This is a method of initial rates with two reactant. To determine the order of the reaction with respect to each reactant, we need to treat each reactant separately, namely, if we look at experiments one and two, we see that the concentration of N. 02 is changing, but the concentration of F two is not. So let's just look at what a change to the concentration of N. 02 does to the rate. By looking at experiments one and 2 where F two stays constant. So with these two experiments a doubling of N 02 Only a doubling of eno to keeping F to constant, results in a doubling of the rate going from 20.262 point 51 This is indicative of a first order reaction with respect to N. 02 Now let's look at experiments two and three where the concentration of CO two is stained constant and the concentration of F two is being doubled from 20.12 point two. In this process we see that the rate is doubled from .512.103 Doubling the concentration resulting in doubling the rate is indicative of a first order reaction. So it's also first order with respect to F two. So the rate laws rate is equal to K, multiplied by each concentration raised to the first power. To solve for K will simply plug in the rate for any experiment and the two corresponding concentrations and we'll calculate a K value of 2.61 over Mueller seconds, one over Mueller seconds. Because the overall order is second order. First order with respect to each reactant. Or we could do this for all four experiments, Get four K values and then calculate the average. So the differential rate law is rate is equal to 2.61 over moller seconds, multiplied by each concentration raised to the first power giving us a second order overall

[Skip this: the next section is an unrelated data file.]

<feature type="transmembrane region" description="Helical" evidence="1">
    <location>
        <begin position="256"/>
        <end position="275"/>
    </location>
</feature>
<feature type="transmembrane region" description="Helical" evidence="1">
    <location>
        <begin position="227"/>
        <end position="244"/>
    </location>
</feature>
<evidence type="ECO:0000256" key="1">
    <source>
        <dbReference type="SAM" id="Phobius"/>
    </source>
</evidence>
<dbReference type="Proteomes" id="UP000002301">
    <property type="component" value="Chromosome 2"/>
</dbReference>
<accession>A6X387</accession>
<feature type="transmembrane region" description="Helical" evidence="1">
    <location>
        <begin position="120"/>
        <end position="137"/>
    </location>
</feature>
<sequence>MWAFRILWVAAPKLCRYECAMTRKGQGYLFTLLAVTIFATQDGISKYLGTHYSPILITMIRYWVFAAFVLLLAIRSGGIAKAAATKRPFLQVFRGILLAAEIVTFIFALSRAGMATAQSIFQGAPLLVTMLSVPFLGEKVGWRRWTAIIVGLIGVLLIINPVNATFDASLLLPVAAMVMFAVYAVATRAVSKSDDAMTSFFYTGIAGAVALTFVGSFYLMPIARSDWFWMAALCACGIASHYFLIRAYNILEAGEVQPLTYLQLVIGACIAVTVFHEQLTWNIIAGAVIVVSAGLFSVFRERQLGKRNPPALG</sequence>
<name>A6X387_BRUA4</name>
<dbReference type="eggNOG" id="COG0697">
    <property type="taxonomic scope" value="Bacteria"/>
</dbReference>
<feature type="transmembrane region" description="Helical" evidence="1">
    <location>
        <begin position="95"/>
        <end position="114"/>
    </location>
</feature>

This question should really help you increase your conceptual understanding of the principle of initial rates, which are used in order to determine the order of a reaction for each particular reactant. For this particular reaction, it's just a generic reaction of a plus. To be plus C goes to two d plus e. We can write the rate law or the differential rate law for this particular reaction as rate equals K, the rate constant multiplied by the concentration of a raised to some power concentration of B, raised to some power concentration of C raised to some power with a method of initial rates. We have several experiments where we change the concentration of just one of the reactant and determined the change in the rate. Typically, we double or we cut the concentration in half. If we look closely at experiments one and two, where we are comparing rate one with rate two, we see that the only change is we have decreased the concentration of a by one half. Everything else is the same. So if we decrease the concentration of a by one half and the rate is also decreased by one half, which it is, then when we do one thing to a particular concentration and the same thing happens to the rate namely, if we double the concentration, we double the rate. Or if we cut the concentration in half, we cut the rate in half, then its first order. So depending on how you want to compare these two experiments, compare 1 to 2 or compare 2 to 1. If we compare 2 to 1, then a is doubled and the rate is doubled. If we compare 1 to 2, then a concentration is cut in half and rate is cut in half. Either way, we can deduce that X equals one. The order of the reaction with respect to a is one. If we now look at experiments two and three, we see that our three is 1/4 are too. And all we have done is cut the concentration of be in half. So if we cut the concentration of be in half and the rate ends up being 1/4 then that is indicative of second order or if we compare 3 to 2, we would see that doubling the concentration of be resulted in a quadrupling of the rate. Either way, we would deduce that why is, too, if we double the rate? I'm sorry if we double the concentration and we quadruple the rate, this is indicative of second order. Now, if we look at experiments three and four, we need to find out what is happening to each to each of the concentrations and how this is changing the rate in four. We have double the concentration of a doubling. The concentration of A based on what we determined up here should result in a doubling of the rate comparing experiments 3 to 4. We have also doubled the concentration of B. Doubling the concentration of B should result in a quadrupling of the rate. So these two changes alone should result in the rate being eight times the rate in experiment for being eight times the rate in Experiment three. But results show that the rate is 16 times the rate in Experiment three. So what has happened to the concentration of C C has been cut in half, cutting the concentration of C and half, resulting in a doubling of the rate going from eight times to what is reported of 16 times that is representative of not first order, but actually negative one. And I'll show you why here in just a minute. So we will say that Z is negative one up here. If we were to double the concentration, we double the rate its first order because to raise to the one. If we double the concentration, we raise it to the one we will double the rate. If we double the concentration, we raise it to two. We quadruple the rate. But here we have cut the concentration in half. So if we cut the concentration in half, we have one half the original concentration. What do we need to raise this to in order to get a doubling of the rate we need to raise it to negative 11 half to the negative One is two. That's why the order with respect to see ends up being this strange value. Negative one. Now for Part B, we want to compare the rate of Experiment five to the rate of Experiment one. You'll notice that in all cases the concentrations were cut in half a was cut in half, B was cut in half, see was cut in half well, if a is cut in half, we know the order of the reaction for a is one, so the rate should be cut in half. If B is cut in half, order of the reaction with respect to be as one is second. So a cutting of B and half one half race to the two gives us 1/4 so the new rate will be 1/4. So right now it would be one half multiplied by 1/4 or 18 But if we cut, see in half also then the rate is going to be doubled because it's order is negative one. So the effects of cutting a and half resulting in half the rate and cutting see in half, resulting in double the rate cancel. So the ultimate result is coming from B, where the rate of five ends up being 1/4 the rate of one